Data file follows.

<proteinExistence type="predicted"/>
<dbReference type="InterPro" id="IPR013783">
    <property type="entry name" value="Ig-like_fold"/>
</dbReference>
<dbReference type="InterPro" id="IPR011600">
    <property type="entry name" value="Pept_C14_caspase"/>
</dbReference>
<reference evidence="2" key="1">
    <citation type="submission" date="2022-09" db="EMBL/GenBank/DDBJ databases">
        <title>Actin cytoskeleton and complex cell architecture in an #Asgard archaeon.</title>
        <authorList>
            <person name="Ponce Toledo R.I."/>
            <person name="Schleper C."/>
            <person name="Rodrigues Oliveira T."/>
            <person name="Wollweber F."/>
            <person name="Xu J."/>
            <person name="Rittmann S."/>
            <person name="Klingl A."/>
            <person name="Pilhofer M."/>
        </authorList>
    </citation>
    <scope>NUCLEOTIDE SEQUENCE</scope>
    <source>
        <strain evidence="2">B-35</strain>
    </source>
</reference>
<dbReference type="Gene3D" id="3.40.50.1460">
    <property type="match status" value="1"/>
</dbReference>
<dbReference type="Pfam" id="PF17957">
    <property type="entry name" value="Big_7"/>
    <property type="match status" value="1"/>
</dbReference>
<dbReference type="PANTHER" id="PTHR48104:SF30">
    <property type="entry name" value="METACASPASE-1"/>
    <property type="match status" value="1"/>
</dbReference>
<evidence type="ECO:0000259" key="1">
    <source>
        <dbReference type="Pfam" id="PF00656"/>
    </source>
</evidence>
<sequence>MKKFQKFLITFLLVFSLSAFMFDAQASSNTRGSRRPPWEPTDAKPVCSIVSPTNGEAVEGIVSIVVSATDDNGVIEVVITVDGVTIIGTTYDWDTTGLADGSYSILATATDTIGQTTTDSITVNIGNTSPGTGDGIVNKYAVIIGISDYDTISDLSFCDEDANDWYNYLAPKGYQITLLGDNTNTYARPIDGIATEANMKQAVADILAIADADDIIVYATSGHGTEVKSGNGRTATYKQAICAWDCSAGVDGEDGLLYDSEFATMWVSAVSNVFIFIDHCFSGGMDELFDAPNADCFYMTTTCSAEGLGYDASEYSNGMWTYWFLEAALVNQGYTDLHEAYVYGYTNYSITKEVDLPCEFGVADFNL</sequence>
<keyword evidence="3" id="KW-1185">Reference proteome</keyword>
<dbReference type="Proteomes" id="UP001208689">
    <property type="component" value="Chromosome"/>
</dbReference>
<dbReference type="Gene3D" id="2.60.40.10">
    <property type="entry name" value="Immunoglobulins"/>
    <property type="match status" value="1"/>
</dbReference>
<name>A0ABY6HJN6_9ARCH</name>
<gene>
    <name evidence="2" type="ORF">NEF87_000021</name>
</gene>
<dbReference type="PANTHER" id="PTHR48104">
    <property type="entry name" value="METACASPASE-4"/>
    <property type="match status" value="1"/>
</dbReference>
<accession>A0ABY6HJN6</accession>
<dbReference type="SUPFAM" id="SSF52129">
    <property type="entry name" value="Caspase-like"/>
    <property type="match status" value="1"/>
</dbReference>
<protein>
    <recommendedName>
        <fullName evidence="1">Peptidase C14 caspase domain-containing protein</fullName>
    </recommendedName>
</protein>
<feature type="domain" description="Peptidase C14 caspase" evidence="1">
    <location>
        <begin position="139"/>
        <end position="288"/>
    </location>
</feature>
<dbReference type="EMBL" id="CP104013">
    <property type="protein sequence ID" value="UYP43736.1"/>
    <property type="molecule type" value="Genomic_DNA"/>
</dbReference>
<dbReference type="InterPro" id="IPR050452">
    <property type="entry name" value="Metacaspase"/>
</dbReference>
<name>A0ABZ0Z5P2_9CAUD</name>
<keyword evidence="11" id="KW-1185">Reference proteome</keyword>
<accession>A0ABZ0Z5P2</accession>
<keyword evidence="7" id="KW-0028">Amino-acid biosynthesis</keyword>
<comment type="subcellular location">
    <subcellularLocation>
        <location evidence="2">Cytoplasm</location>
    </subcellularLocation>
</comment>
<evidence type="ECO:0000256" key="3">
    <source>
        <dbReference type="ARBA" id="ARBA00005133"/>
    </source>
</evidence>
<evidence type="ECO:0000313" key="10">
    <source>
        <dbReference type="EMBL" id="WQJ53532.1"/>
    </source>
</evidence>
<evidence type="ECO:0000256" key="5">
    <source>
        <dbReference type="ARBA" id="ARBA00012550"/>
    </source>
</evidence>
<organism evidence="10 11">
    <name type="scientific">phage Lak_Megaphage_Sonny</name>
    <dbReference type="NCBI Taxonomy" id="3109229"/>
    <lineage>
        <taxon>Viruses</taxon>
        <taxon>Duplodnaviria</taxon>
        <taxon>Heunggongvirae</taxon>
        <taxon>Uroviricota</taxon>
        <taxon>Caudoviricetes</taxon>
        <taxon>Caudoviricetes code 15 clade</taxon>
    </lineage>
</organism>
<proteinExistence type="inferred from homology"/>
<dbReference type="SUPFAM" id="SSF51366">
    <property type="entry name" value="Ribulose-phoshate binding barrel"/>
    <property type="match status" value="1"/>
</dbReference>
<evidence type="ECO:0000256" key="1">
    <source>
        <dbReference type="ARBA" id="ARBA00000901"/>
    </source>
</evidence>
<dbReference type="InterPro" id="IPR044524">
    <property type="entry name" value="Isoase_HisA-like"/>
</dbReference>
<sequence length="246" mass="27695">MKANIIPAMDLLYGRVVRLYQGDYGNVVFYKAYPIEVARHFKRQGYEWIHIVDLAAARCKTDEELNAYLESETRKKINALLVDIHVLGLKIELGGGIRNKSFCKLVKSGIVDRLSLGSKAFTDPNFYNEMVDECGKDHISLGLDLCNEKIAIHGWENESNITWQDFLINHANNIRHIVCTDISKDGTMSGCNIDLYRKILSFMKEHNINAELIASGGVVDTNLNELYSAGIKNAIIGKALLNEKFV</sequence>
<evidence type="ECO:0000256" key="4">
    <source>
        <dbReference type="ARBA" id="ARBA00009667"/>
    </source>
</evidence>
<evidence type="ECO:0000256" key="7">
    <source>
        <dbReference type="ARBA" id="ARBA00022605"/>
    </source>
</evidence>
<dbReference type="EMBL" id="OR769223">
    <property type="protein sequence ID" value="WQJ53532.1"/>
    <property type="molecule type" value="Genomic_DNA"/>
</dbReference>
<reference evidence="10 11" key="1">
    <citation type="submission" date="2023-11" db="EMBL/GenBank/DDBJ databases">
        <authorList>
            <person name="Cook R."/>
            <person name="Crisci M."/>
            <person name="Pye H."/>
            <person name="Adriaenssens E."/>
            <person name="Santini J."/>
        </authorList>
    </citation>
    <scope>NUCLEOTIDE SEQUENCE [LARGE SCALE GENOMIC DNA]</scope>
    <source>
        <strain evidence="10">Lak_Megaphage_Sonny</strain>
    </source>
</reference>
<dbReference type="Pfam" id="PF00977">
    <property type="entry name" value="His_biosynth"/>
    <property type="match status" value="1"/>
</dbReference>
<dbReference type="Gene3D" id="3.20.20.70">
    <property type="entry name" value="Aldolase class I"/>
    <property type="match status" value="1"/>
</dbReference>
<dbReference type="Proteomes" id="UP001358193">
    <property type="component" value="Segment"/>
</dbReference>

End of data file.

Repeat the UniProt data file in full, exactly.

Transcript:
<proteinExistence type="predicted"/>
<dbReference type="InterPro" id="IPR013783">
    <property type="entry name" value="Ig-like_fold"/>
</dbReference>
<dbReference type="InterPro" id="IPR011600">
    <property type="entry name" value="Pept_C14_caspase"/>
</dbReference>
<reference evidence="2" key="1">
    <citation type="submission" date="2022-09" db="EMBL/GenBank/DDBJ databases">
        <title>Actin cytoskeleton and complex cell architecture in an #Asgard archaeon.</title>
        <authorList>
            <person name="Ponce Toledo R.I."/>
            <person name="Schleper C."/>
            <person name="Rodrigues Oliveira T."/>
            <person name="Wollweber F."/>
            <person name="Xu J."/>
            <person name="Rittmann S."/>
            <person name="Klingl A."/>
            <person name="Pilhofer M."/>
        </authorList>
    </citation>
    <scope>NUCLEOTIDE SEQUENCE</scope>
    <source>
        <strain evidence="2">B-35</strain>
    </source>
</reference>
<dbReference type="Gene3D" id="3.40.50.1460">
    <property type="match status" value="1"/>
</dbReference>
<dbReference type="Pfam" id="PF17957">
    <property type="entry name" value="Big_7"/>
    <property type="match status" value="1"/>
</dbReference>
<dbReference type="PANTHER" id="PTHR48104:SF30">
    <property type="entry name" value="METACASPASE-1"/>
    <property type="match status" value="1"/>
</dbReference>
<evidence type="ECO:0000259" key="1">
    <source>
        <dbReference type="Pfam" id="PF00656"/>
    </source>
</evidence>
<sequence>MKKFQKFLITFLLVFSLSAFMFDAQASSNTRGSRRPPWEPTDAKPVCSIVSPTNGEAVEGIVSIVVSATDDNGVIEVVITVDGVTIIGTTYDWDTTGLADGSYSILATATDTIGQTTTDSITVNIGNTSPGTGDGIVNKYAVIIGISDYDTISDLSFCDEDANDWYNYLAPKGYQITLLGDNTNTYARPIDGIATEANMKQAVADILAIADADDIIVYATSGHGTEVKSGNGRTATYKQAICAWDCSAGVDGEDGLLYDSEFATMWVSAVSNVFIFIDHCFSGGMDELFDAPNADCFYMTTTCSAEGLGYDASEYSNGMWTYWFLEAALVNQGYTDLHEAYVYGYTNYSITKEVDLPCEFGVADFNL</sequence>
<keyword evidence="3" id="KW-1185">Reference proteome</keyword>
<dbReference type="Proteomes" id="UP001208689">
    <property type="component" value="Chromosome"/>
</dbReference>
<dbReference type="Gene3D" id="2.60.40.10">
    <property type="entry name" value="Immunoglobulins"/>
    <property type="match status" value="1"/>
</dbReference>
<name>A0ABY6HJN6_9ARCH</name>
<gene>
    <name evidence="2" type="ORF">NEF87_000021</name>
</gene>
<dbReference type="PANTHER" id="PTHR48104">
    <property type="entry name" value="METACASPASE-4"/>
    <property type="match status" value="1"/>
</dbReference>
<accession>A0ABY6HJN6</accession>
<dbReference type="SUPFAM" id="SSF52129">
    <property type="entry name" value="Caspase-like"/>
    <property type="match status" value="1"/>
</dbReference>
<protein>
    <recommendedName>
        <fullName evidence="1">Peptidase C14 caspase domain-containing protein</fullName>
    </recommendedName>
</protein>
<feature type="domain" description="Peptidase C14 caspase" evidence="1">
    <location>
        <begin position="139"/>
        <end position="288"/>
    </location>
</feature>
<dbReference type="EMBL" id="CP104013">
    <property type="protein sequence ID" value="UYP43736.1"/>
    <property type="molecule type" value="Genomic_DNA"/>
</dbReference>
<dbReference type="InterPro" id="IPR050452">
    <property type="entry name" value="Metacaspase"/>
</dbReference>
<name>A0ABZ0Z5P2_9CAUD</name>
<keyword evidence="11" id="KW-1185">Reference proteome</keyword>
<accession>A0ABZ0Z5P2</accession>
<keyword evidence="7" id="KW-0028">Amino-acid biosynthesis</keyword>
<comment type="subcellular location">
    <subcellularLocation>
        <location evidence="2">Cytoplasm</location>
    </subcellularLocation>
</comment>
<evidence type="ECO:0000256" key="3">
    <source>
        <dbReference type="ARBA" id="ARBA00005133"/>
    </source>
</evidence>
<evidence type="ECO:0000313" key="10">
    <source>
        <dbReference type="EMBL" id="WQJ53532.1"/>
    </source>
</evidence>
<evidence type="ECO:0000256" key="5">
    <source>
        <dbReference type="ARBA" id="ARBA00012550"/>
    </source>
</evidence>
<organism evidence="10 11">
    <name type="scientific">phage Lak_Megaphage_Sonny</name>
    <dbReference type="NCBI Taxonomy" id="3109229"/>
    <lineage>
        <taxon>Viruses</taxon>
        <taxon>Duplodnaviria</taxon>
        <taxon>Heunggongvirae</taxon>
        <taxon>Uroviricota</taxon>
        <taxon>Caudoviricetes</taxon>
        <taxon>Caudoviricetes code 15 clade</taxon>
    </lineage>
</organism>
<proteinExistence type="inferred from homology"/>
<dbReference type="SUPFAM" id="SSF51366">
    <property type="entry name" value="Ribulose-phoshate binding barrel"/>
    <property type="match status" value="1"/>
</dbReference>
<evidence type="ECO:0000256" key="1">
    <source>
        <dbReference type="ARBA" id="ARBA00000901"/>
    </source>
</evidence>
<dbReference type="InterPro" id="IPR044524">
    <property type="entry name" value="Isoase_HisA-like"/>
</dbReference>
<sequence length="246" mass="27695">MKANIIPAMDLLYGRVVRLYQGDYGNVVFYKAYPIEVARHFKRQGYEWIHIVDLAAARCKTDEELNAYLESETRKKINALLVDIHVLGLKIELGGGIRNKSFCKLVKSGIVDRLSLGSKAFTDPNFYNEMVDECGKDHISLGLDLCNEKIAIHGWENESNITWQDFLINHANNIRHIVCTDISKDGTMSGCNIDLYRKILSFMKEHNINAELIASGGVVDTNLNELYSAGIKNAIIGKALLNEKFV</sequence>
<evidence type="ECO:0000256" key="4">
    <source>
        <dbReference type="ARBA" id="ARBA00009667"/>
    </source>
</evidence>
<evidence type="ECO:0000256" key="7">
    <source>
        <dbReference type="ARBA" id="ARBA00022605"/>
    </source>
</evidence>
<dbReference type="EMBL" id="OR769223">
    <property type="protein sequence ID" value="WQJ53532.1"/>
    <property type="molecule type" value="Genomic_DNA"/>
</dbReference>
<reference evidence="10 11" key="1">
    <citation type="submission" date="2023-11" db="EMBL/GenBank/DDBJ databases">
        <authorList>
            <person name="Cook R."/>
            <person name="Crisci M."/>
            <person name="Pye H."/>
            <person name="Adriaenssens E."/>
            <person name="Santini J."/>
        </authorList>
    </citation>
    <scope>NUCLEOTIDE SEQUENCE [LARGE SCALE GENOMIC DNA]</scope>
    <source>
        <strain evidence="10">Lak_Megaphage_Sonny</strain>
    </source>
</reference>
<dbReference type="Pfam" id="PF00977">
    <property type="entry name" value="His_biosynth"/>
    <property type="match status" value="1"/>
</dbReference>
<dbReference type="Gene3D" id="3.20.20.70">
    <property type="entry name" value="Aldolase class I"/>
    <property type="match status" value="1"/>
</dbReference>
<dbReference type="Proteomes" id="UP001358193">
    <property type="component" value="Segment"/>
</dbReference>